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German economy to slow without green transition – vice chancellor

The uncertainty over fund allocations has aggravated Berlin’s budget crisis, with the potential to harm GDP

Germany will face an economic downturn if the government fails to replenish funds designated for financing green initiatives, Vice Chancellor and Economy Minister Robert Habeck stated on Monday.

The warning comes as Germany’s ruling coalition unveiled a supplementary budget this week that will temporarily lift a self-imposed cap on borrowing after a constitutional court ruling undermined the government’s spending plans.

In a joint press conference on Monday with energy ministers of all 16 states, Habeck said any moves that deferred green transition projects would affect the “economic core of Germany.” He reaffirmed that the disappearance of the fund could shave 0.5% off German GDP next year.

Germany aims to be carbon neutral by 2045, which will require substantial investments in a hydrogen network, new power plants and upgraded solar and wind projects. The government had earlier forecast that spending on energy projects would surpass €211 billion ($231 billion) between 2024 and 2027.

However, last week the country’s top court banned the use of pandemic aid to finance green initiatives, stating that the re-allocation of €60 billion of unused debt to the government’s Climate and Transformation Fund violated constitutional law. Berlin was forced to freeze most new spending commitments as a result.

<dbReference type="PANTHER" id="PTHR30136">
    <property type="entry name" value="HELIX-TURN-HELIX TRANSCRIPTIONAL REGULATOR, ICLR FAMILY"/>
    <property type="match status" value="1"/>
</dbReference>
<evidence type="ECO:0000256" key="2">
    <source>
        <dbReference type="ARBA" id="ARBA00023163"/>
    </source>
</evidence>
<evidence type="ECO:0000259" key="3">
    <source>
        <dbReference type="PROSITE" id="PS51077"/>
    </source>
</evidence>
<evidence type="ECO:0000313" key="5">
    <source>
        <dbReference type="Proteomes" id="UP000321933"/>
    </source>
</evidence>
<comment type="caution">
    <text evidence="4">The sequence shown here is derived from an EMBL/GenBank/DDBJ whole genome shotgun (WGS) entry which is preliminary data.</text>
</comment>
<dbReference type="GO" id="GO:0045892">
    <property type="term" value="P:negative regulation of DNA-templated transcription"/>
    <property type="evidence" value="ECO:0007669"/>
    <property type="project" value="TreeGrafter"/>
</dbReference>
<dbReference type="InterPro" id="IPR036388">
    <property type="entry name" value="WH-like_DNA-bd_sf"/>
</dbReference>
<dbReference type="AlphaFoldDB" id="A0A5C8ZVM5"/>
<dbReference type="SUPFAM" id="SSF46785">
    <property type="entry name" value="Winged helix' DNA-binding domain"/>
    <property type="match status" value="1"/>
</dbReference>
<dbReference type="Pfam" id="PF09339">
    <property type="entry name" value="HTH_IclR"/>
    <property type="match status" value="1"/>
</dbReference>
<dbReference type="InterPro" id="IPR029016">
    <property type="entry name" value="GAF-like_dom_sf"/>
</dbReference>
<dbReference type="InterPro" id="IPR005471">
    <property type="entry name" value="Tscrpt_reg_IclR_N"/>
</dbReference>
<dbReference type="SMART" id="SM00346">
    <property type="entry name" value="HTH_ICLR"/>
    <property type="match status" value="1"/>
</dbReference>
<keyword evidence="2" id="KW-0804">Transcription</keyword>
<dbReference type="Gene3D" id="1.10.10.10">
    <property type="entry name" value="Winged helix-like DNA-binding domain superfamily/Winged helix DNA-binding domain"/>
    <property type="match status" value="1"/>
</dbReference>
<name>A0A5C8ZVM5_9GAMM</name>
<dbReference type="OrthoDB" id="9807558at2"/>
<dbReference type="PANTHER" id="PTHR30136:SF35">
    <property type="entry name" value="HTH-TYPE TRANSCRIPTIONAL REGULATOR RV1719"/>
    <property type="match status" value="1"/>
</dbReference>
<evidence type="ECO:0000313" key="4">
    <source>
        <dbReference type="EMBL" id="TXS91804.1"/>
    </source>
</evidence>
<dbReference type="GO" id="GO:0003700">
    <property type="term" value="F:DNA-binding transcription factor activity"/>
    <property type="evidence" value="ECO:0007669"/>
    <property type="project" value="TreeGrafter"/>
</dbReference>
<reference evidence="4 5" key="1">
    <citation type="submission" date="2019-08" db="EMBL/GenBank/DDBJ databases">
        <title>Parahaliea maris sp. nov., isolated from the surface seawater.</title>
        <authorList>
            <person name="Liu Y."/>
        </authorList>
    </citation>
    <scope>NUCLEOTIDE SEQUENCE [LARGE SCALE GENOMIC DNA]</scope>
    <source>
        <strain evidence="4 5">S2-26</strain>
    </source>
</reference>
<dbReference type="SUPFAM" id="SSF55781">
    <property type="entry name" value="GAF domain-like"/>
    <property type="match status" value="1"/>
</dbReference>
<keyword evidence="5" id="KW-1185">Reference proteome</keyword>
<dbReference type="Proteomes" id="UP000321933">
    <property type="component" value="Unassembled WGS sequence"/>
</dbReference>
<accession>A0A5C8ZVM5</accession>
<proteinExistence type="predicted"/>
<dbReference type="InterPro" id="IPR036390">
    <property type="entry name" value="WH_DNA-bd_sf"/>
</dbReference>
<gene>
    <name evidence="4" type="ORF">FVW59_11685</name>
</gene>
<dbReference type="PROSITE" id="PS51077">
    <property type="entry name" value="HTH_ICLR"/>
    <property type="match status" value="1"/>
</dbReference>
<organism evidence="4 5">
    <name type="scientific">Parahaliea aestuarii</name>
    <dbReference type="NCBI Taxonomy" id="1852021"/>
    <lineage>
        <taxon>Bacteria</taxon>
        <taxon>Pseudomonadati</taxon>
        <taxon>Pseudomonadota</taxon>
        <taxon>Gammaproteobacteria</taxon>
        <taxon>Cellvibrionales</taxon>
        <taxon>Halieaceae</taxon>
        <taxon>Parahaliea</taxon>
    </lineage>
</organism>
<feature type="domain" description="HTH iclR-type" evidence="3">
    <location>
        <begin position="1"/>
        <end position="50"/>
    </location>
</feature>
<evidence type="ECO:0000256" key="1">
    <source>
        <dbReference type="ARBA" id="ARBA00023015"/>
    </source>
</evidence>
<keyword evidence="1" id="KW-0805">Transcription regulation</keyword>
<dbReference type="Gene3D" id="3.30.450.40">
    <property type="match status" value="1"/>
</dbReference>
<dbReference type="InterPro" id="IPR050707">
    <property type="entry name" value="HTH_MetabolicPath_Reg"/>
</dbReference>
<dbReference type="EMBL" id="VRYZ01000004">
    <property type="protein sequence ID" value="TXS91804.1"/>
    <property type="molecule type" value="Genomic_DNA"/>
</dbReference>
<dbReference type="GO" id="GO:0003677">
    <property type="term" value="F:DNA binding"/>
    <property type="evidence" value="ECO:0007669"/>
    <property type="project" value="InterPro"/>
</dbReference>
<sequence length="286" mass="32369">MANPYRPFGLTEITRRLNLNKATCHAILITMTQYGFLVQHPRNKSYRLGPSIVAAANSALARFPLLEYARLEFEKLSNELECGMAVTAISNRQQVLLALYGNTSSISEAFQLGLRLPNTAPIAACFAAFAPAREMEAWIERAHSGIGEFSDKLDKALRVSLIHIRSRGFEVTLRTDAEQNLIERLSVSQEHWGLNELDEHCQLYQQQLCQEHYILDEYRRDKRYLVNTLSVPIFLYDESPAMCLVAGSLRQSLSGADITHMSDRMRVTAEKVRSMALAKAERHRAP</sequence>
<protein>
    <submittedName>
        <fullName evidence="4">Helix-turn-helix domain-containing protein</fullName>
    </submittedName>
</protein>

READ MORE: Germany halts spending on new green projects – Bloomberg

The ruling also brought into question the use of hundreds of billions of euros of financing in special funds that are not part of the federal budget, including those that pay for measures to ease the burden of high energy prices on households and companies, according to Habeck. Germany has 29 such non-budget funds worth around €870 billion.

Meanwhile, the proposed budget, which still has to be approved by the parliament, will see Germany suspend its constitutionally enshrined debt brake for a fourth year in a row to borrow roughly an extra €45 billion amid the crisis, which has sparked concerns over growth and an industry exodus.

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November 28, 2023 at 04:34PM
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